JUBA – Members of Aliab Community whose relatives were killed by British colonial forces centuries ago are demanding compensation from the UK government.
British soldiers during the Anglo-Egyptian Administration in Sudan killed about 400 Dinka Aliab and displaced several others between 1919 and 1920 respectively.
In addition, 14,000 heads of cattle were looted and houses torched.
The community leaders are demanding compensation from the British government for these heinous crimes committed against their ancestors, according to a statement sent to Johny Baxter, the British Ambassador to South Sudan.
They wanted the compensation to be translated to developmental projects.
“The community wanted compensation that could be translated to developmental projects such as schools, hospitals, roads, local court centers, fishing and agricultural training centers, and veterinary clinics,” said a statement seen by Sudans Post.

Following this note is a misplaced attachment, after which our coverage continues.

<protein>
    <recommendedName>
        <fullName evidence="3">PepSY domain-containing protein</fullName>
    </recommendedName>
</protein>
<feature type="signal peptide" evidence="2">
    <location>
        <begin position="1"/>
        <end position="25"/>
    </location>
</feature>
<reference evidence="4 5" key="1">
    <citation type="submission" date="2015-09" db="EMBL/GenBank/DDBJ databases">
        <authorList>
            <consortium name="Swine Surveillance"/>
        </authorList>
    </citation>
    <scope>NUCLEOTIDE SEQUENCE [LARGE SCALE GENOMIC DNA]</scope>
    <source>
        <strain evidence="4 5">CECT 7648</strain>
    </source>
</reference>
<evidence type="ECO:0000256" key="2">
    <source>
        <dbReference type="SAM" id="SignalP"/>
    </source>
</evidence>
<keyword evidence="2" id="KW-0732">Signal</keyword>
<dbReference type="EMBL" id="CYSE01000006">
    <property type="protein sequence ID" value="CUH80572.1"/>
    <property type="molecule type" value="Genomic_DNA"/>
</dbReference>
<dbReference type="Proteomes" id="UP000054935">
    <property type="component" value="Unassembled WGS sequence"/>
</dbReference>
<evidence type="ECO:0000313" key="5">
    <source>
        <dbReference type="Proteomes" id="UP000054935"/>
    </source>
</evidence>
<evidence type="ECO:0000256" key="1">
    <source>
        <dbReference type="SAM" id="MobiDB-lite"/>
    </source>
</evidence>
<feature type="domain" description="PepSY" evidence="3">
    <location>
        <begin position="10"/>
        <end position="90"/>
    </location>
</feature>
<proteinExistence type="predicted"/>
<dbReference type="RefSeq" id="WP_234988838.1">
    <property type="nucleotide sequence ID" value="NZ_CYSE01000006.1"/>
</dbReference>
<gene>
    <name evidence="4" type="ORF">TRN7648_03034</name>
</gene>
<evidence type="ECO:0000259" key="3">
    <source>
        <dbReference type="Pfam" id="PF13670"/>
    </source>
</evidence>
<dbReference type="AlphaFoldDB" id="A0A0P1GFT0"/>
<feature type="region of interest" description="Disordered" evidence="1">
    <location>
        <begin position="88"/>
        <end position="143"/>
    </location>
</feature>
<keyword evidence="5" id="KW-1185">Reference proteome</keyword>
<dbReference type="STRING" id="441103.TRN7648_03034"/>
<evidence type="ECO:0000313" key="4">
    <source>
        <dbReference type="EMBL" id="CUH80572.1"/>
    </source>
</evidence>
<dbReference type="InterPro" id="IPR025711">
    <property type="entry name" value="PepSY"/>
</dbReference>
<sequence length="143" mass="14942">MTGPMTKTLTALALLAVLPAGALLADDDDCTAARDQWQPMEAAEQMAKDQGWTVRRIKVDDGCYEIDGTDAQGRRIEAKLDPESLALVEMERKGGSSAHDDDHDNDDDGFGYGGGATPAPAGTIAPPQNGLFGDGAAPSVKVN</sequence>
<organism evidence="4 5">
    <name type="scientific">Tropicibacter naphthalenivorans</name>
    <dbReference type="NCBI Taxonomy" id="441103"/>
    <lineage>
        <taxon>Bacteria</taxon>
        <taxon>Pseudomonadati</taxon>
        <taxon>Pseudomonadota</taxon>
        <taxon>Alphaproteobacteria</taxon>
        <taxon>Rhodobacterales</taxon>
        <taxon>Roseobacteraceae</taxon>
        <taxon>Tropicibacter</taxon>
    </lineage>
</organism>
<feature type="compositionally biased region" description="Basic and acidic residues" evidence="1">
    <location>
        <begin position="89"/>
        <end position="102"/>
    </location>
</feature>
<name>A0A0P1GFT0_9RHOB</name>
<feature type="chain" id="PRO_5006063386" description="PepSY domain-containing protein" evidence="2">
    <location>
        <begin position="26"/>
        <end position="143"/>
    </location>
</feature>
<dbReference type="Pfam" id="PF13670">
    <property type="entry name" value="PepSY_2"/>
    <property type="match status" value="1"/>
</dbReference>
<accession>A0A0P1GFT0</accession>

“We have been made happy by a statement made by national leaders of some Western European Countries that they would give compensation to Africans who were ill-treated during the colonial time,” it added.
The group said they have been inspired by Kenya, where victims of the suppression of Mau Mau uprising received 20 million British Pounds compensation from the United Kingdom in 2013.
“The Aliab people have heard of the compensation made in the U.K for Mau Mau survivors for injuries they sustained from British Administration officers at the time Kenya was a colony,” it said.
“The outcome has encouraged the Aliab people to demand compensation for their relatives who were killed and wealth destroyed or looted during a period when Sudan was a colony of the British,” it added.
State house is commonly known as J-1 and Central Equatoria State Government Secretarial were built from 14,000 heads of cattle looted by the British Administration from Aliab Dinka.